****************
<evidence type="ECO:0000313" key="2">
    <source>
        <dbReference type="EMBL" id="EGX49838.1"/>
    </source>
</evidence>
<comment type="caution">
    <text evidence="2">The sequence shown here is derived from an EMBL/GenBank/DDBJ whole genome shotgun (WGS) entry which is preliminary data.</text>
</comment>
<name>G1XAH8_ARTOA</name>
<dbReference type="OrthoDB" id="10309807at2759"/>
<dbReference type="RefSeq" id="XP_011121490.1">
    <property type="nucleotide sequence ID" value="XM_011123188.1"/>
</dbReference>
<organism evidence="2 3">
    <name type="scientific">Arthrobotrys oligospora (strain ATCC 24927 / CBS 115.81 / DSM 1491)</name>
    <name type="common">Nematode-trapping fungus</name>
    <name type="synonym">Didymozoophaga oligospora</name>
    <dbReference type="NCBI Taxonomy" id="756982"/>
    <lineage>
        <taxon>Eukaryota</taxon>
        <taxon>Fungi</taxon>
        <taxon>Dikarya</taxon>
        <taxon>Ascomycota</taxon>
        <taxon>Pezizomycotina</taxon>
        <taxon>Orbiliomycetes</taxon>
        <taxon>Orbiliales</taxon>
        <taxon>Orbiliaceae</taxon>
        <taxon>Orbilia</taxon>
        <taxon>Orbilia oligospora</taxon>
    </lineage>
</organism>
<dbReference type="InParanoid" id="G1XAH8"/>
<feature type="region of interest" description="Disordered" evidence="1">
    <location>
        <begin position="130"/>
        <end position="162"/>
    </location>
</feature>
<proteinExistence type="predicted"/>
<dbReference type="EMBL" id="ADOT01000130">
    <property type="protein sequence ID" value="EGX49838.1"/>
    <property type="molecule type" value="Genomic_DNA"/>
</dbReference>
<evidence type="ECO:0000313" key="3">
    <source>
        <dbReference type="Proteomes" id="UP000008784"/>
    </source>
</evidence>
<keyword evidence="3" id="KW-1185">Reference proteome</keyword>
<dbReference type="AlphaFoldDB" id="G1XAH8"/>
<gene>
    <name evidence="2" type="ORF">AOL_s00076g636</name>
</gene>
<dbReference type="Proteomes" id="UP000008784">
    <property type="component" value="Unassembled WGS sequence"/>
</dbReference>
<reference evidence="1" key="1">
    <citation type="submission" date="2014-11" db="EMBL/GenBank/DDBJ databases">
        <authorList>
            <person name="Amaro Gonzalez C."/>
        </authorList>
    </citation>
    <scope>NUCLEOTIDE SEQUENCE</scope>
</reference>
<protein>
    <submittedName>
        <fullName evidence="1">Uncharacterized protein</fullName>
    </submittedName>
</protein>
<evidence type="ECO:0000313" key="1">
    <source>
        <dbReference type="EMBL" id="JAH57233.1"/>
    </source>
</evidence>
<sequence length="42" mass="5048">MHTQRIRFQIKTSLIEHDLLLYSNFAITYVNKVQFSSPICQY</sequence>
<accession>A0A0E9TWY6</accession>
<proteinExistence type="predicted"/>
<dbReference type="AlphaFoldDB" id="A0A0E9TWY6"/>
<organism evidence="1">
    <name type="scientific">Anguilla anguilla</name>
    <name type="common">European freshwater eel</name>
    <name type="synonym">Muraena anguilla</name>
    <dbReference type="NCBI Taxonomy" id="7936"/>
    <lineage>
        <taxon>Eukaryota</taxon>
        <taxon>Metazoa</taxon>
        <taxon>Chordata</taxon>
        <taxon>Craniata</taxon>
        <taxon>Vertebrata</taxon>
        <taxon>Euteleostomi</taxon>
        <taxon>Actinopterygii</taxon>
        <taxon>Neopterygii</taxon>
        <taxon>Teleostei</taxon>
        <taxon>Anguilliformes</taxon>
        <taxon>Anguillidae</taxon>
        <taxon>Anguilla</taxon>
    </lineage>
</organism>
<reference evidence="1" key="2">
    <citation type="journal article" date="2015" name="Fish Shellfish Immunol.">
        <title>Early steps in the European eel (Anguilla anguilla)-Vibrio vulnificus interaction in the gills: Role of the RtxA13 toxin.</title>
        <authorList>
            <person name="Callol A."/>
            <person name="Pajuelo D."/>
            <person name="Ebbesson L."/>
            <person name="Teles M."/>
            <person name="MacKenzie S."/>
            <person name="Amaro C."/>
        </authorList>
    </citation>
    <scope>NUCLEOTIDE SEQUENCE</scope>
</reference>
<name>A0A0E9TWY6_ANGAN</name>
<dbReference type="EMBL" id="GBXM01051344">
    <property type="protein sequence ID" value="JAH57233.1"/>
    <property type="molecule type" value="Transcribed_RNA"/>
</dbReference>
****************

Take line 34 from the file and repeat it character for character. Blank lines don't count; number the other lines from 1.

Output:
    <location>